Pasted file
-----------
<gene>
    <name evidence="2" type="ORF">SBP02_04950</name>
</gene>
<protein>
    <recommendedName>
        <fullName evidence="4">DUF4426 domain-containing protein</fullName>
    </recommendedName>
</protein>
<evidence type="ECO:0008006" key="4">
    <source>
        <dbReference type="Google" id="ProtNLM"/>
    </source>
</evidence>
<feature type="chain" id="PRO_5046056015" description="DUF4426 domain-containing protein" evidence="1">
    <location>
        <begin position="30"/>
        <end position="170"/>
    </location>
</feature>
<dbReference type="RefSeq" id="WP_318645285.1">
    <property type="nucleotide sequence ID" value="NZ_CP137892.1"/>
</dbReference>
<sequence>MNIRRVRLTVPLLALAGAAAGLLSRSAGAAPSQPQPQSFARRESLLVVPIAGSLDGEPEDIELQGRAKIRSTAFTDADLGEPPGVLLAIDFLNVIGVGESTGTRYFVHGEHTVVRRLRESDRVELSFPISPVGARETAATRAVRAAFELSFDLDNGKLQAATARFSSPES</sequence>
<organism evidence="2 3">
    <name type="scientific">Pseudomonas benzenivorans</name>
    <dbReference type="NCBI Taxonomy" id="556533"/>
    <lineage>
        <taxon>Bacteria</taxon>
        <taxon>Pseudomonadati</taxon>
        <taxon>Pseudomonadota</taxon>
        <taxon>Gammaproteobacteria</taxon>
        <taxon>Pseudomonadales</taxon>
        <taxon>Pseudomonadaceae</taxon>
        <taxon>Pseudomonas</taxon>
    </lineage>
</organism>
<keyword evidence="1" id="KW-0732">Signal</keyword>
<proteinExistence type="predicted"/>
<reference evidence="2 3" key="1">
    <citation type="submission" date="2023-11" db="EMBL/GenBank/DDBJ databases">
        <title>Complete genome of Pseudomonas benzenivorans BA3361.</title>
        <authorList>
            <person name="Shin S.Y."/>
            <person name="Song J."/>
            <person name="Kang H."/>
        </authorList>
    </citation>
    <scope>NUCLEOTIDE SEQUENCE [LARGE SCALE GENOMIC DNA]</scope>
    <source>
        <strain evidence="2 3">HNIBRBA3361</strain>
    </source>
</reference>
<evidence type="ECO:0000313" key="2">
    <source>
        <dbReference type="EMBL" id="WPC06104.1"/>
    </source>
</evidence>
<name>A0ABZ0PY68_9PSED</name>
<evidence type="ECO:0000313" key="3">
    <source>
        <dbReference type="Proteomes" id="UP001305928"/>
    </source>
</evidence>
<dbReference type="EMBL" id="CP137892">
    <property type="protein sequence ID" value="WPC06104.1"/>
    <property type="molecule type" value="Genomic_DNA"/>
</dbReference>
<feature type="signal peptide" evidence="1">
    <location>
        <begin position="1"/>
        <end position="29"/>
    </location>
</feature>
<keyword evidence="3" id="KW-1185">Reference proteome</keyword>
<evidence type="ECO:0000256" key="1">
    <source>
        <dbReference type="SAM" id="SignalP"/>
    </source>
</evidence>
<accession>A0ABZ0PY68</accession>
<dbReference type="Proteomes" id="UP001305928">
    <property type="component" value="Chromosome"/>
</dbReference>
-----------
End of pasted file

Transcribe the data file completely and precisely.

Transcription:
<gene>
    <name evidence="2" type="ORF">SBP02_04950</name>
</gene>
<protein>
    <recommendedName>
        <fullName evidence="4">DUF4426 domain-containing protein</fullName>
    </recommendedName>
</protein>
<evidence type="ECO:0008006" key="4">
    <source>
        <dbReference type="Google" id="ProtNLM"/>
    </source>
</evidence>
<feature type="chain" id="PRO_5046056015" description="DUF4426 domain-containing protein" evidence="1">
    <location>
        <begin position="30"/>
        <end position="170"/>
    </location>
</feature>
<dbReference type="RefSeq" id="WP_318645285.1">
    <property type="nucleotide sequence ID" value="NZ_CP137892.1"/>
</dbReference>
<sequence>MNIRRVRLTVPLLALAGAAAGLLSRSAGAAPSQPQPQSFARRESLLVVPIAGSLDGEPEDIELQGRAKIRSTAFTDADLGEPPGVLLAIDFLNVIGVGESTGTRYFVHGEHTVVRRLRESDRVELSFPISPVGARETAATRAVRAAFELSFDLDNGKLQAATARFSSPES</sequence>
<organism evidence="2 3">
    <name type="scientific">Pseudomonas benzenivorans</name>
    <dbReference type="NCBI Taxonomy" id="556533"/>
    <lineage>
        <taxon>Bacteria</taxon>
        <taxon>Pseudomonadati</taxon>
        <taxon>Pseudomonadota</taxon>
        <taxon>Gammaproteobacteria</taxon>
        <taxon>Pseudomonadales</taxon>
        <taxon>Pseudomonadaceae</taxon>
        <taxon>Pseudomonas</taxon>
    </lineage>
</organism>
<keyword evidence="1" id="KW-0732">Signal</keyword>
<proteinExistence type="predicted"/>
<reference evidence="2 3" key="1">
    <citation type="submission" date="2023-11" db="EMBL/GenBank/DDBJ databases">
        <title>Complete genome of Pseudomonas benzenivorans BA3361.</title>
        <authorList>
            <person name="Shin S.Y."/>
            <person name="Song J."/>
            <person name="Kang H."/>
        </authorList>
    </citation>
    <scope>NUCLEOTIDE SEQUENCE [LARGE SCALE GENOMIC DNA]</scope>
    <source>
        <strain evidence="2 3">HNIBRBA3361</strain>
    </source>
</reference>
<evidence type="ECO:0000313" key="2">
    <source>
        <dbReference type="EMBL" id="WPC06104.1"/>
    </source>
</evidence>
<name>A0ABZ0PY68_9PSED</name>
<evidence type="ECO:0000313" key="3">
    <source>
        <dbReference type="Proteomes" id="UP001305928"/>
    </source>
</evidence>
<dbReference type="EMBL" id="CP137892">
    <property type="protein sequence ID" value="WPC06104.1"/>
    <property type="molecule type" value="Genomic_DNA"/>
</dbReference>
<feature type="signal peptide" evidence="1">
    <location>
        <begin position="1"/>
        <end position="29"/>
    </location>
</feature>
<keyword evidence="3" id="KW-1185">Reference proteome</keyword>
<evidence type="ECO:0000256" key="1">
    <source>
        <dbReference type="SAM" id="SignalP"/>
    </source>
</evidence>
<accession>A0ABZ0PY68</accession>
<dbReference type="Proteomes" id="UP001305928">
    <property type="component" value="Chromosome"/>
</dbReference>